The IU-India connection
While its new India center might’ve been officially introduced Thursday, IU is far from being a rookie player when it comes to India. Its connection with the country, in fact, goes back to the birth of modern India and even before then.
The first Indian student to graduate from IU was Konigapogu Joseph Devadanam, who earned an undergraduate degree in psychology in 1930.
In 1948, IU’s legendary 11th president Herman B Wells joined about 200 people from IU and the surrounding Bloomington community, as well as IU’s Indian students, to celebrate the first year of Indian independence.
Over the next six-plus decades, IU has built a powerhouse program for the study of India, including its history, languages and culture. The Madhusudan and Kiran C. Dhar India Studies Program at IU Bloomington is one of only a handful of such programs in the U.S. Faculty members in the program, located within the School of Global and International Studies, are engaged in research and teaching about India’s history and culture, including contemporary politics, law, literature and business. It is directed by Michael Dodson, who serves as academic director of the new IU India Office.
IU has also formed strong and productive partnerships with several of India’s top universities, including O.P. Jindal Global University, the University of Hyderabad, Symbiosis International University, Indian Institute of Management Lucknow, Indian Institute of Management Shillong, Elite School of Optometry and SHODH: Institute for Research and Development. And the university is continually exploring the possibility of new and meaningful partnerships. IU President Michael A. McRobbie even worked a meeting in around the office dedication at Ambedkar University Delhi. Established in 2007, the fast-developing city-funded university is grounded in the humanities and social sciences and features a strong emphasis on teaching social responsibility.
More than 1,100 Indian students are enrolled at IU campuses across Indiana. This figure represents a nearly 50 percent increase in the number of Indian students enrolled at IU over the past five years.
Additionally, India is a leading destination for IU students pursuing an overseas study opportunity, with more than 100 students currently studying abroad in the country.
Finally, there are about 4,300 IU alumni affiliated with India, who, along with the hundreds of scholars, dignitaries and students who have visited IU campuses, comprise IU’s ever-growing global community.
A new era of collaboration
The formal establishment of the IU India Office on Thursday evening in Gurgaon, a suburb of New Delhi and leading financial and industrial center, ushers in a new era in IU’s longstanding engagement with India. It also signals IU’s desire to work even more closely with leading Indian universities, businesses and other institutions, as well as the country’s social and cultural leaders.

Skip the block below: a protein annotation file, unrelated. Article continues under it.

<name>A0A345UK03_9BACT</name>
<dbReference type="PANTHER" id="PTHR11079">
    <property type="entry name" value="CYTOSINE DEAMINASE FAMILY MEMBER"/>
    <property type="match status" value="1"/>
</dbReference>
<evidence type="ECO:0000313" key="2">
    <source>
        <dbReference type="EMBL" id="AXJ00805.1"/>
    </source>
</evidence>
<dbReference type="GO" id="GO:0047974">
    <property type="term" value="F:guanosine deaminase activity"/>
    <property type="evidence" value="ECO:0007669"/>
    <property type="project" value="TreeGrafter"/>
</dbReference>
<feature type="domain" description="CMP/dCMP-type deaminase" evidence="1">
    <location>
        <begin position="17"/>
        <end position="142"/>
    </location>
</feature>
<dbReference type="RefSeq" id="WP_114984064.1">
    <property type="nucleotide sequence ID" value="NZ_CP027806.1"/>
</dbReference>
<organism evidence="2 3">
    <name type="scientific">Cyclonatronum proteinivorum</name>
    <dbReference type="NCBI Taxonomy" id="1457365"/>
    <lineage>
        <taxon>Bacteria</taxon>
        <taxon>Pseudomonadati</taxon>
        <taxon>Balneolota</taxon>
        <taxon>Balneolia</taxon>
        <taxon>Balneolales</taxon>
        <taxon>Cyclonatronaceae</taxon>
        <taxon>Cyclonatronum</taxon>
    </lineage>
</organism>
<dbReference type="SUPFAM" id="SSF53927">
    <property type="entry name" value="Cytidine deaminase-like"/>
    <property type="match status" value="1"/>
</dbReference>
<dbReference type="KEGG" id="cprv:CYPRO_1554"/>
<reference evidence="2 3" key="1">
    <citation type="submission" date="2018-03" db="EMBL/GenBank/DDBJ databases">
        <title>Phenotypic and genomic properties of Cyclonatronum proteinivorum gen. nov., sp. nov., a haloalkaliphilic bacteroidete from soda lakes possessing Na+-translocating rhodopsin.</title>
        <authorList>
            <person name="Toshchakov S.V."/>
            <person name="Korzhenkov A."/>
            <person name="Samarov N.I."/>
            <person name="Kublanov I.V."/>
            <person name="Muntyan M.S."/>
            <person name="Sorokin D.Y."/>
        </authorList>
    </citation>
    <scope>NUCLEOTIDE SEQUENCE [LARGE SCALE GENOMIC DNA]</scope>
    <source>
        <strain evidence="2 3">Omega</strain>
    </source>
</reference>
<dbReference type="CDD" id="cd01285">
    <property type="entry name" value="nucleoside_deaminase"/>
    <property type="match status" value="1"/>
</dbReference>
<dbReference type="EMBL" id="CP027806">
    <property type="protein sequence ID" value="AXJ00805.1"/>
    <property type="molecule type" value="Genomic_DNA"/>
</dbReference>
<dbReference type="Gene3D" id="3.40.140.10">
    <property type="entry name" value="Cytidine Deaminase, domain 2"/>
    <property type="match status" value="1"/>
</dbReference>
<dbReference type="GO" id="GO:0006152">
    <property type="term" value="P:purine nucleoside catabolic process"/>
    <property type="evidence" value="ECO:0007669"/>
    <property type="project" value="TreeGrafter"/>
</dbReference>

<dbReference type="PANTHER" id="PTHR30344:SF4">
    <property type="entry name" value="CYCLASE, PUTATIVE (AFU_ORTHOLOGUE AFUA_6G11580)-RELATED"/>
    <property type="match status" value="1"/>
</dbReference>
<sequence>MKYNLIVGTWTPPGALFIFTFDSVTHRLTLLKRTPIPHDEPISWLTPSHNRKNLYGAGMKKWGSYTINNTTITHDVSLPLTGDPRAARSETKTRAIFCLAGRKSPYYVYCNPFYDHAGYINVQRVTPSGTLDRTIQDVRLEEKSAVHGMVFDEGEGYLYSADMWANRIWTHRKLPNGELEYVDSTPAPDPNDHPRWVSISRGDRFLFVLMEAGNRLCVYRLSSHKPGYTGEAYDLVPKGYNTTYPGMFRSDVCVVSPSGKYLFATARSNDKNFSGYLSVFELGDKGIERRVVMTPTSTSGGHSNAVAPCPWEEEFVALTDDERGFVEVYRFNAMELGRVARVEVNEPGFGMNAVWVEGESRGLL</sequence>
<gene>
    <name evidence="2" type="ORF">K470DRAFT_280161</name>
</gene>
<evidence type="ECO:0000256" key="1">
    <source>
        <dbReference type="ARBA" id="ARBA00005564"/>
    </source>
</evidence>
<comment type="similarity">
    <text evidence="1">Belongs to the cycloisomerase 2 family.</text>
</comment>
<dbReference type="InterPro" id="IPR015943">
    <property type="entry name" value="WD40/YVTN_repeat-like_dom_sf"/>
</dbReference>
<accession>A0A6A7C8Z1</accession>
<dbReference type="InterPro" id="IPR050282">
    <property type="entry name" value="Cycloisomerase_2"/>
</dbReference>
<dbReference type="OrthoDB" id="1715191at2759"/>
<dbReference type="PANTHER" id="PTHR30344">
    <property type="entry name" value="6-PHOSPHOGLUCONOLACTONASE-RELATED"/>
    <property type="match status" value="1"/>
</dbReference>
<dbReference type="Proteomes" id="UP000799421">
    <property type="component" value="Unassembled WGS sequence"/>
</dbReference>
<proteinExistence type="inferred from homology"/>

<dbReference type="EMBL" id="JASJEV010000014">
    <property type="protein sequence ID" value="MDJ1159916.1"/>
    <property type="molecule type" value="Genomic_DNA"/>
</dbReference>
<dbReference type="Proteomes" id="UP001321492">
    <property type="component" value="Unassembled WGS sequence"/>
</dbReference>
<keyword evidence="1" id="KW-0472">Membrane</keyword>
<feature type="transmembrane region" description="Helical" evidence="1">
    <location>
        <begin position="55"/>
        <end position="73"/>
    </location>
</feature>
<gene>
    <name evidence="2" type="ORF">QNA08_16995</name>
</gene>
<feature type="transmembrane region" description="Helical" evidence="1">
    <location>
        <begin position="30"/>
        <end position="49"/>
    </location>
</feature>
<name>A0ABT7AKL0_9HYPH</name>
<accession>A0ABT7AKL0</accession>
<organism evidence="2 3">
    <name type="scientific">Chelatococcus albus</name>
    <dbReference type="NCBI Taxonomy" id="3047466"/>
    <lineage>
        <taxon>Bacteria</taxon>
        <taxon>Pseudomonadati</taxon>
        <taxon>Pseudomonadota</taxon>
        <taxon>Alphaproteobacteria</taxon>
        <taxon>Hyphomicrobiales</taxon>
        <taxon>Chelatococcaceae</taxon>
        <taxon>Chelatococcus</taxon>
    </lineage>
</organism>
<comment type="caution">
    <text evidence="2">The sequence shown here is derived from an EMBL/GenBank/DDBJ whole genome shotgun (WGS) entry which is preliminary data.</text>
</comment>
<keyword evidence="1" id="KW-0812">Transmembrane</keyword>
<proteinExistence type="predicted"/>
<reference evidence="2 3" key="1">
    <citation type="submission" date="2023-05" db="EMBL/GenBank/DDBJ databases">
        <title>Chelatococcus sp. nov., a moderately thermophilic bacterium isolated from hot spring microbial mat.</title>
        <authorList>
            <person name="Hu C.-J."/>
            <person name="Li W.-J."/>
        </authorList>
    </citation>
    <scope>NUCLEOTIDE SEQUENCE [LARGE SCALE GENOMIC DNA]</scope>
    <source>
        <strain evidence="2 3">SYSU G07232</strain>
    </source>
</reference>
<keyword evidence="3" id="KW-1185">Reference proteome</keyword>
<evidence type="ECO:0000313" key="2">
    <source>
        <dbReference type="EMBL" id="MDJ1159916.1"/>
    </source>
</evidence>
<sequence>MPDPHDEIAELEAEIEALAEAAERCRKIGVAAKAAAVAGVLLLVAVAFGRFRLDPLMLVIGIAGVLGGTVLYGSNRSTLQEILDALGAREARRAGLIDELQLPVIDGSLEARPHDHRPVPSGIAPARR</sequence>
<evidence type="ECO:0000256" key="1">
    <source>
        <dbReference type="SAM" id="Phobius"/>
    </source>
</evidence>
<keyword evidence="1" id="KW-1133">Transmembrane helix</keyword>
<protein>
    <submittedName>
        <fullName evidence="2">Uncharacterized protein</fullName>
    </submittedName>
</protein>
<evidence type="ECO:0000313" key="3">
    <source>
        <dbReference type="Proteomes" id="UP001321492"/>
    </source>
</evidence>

“IU’s presence in India is indicative of our desire to learn about India on its own terms and to begin an exchange that will benefit both India and Indiana and strengthen the connections between India and the United States,” McRobbie said just before officially dedicating the new office, which will serve as a hub for university activities in the country.
Those activities will include scholarly research and teaching, conferences and workshops, study abroad programs, distance learning initiatives, executive and corporate training, alumni events and more. Indeed, many such events have already taken place since the 3,700-square-foot office, within the headquarters of the American Institute of Indian Studies, first opened its doors early last year.
Fittingly, on the morning of its formal dedication, as workers scrambled to put the finishing touches on the evening ceremonial event, the newly refurbished office hosted a workshop on “The Safeguarding of India’s Documentary and Cultural Heritage,” led by IU Bloomington professor of Central Eurasian studies Ron Sela. The workshop, which brought together IU faculty and several acclaimed artists, historians and cultural directors from around India, was a shining example of how the university expects to dramatically enhance its engagement here, for the mutual benefit of its faculty and staff and their Indian colleagues.
Soaring IU spirit
IU spirit was already soaring high as the evening sun set over Gurgaon and office director Michael Dodson welcomed (in English and Hindi) the 70 to 80 guests in attendance to what would be a special ceremony and momentous occasion in IU’s history of internationalism.
Indeed, it was truly a night to remember, as speaker after speaker — including Dodson; IU Vice President for International Affairs David Zaret; Michael Pelletier, deputy chief of mission at the U.S. Embassy in New Delhi; Vice Chancellor of O.P. Jindal Global University Raj Kumar; the Honorable Deepender Hooda, a member of the Lok Sabha, the lower house of India’s parliament, and an alumnus of the IU Kelley School of Business; and, finally, McRobbie — shared his excitement and enthusiasm for the new office and the impact it would have on faculty, students and alumni in Indiana and in India now and in the future.
“Ours is a shrinking world that demands we all work together, which makes me very proud that my university had the vision and took the initiative to launch this important new facility,” Hooda said.
Hoosier pride was palpable as McRobbie unveiled a shiny new plaque commemorating the establishment of the IU India Office and then offered a toast to “the many future pathways of partnership that the IU India Office will help make possible.”
“Dhanyavad and Shukriya,” McRobbie added, sharing a warm Indian “thank you” to all those who helped make the new office possible and those who celebrated in the special occasion.
The president’s words alone would’ve been enough to send everyone home inspired and happy, but, the evening had one more memorable moment in store: a stirring and passionately delivered performance by acclaimed Indian classical musician and sarod virtuoso Ayaan Ali Khan, which put a marvelous coda on a milestone day for IU and its many alumni and friends here in the heart of India.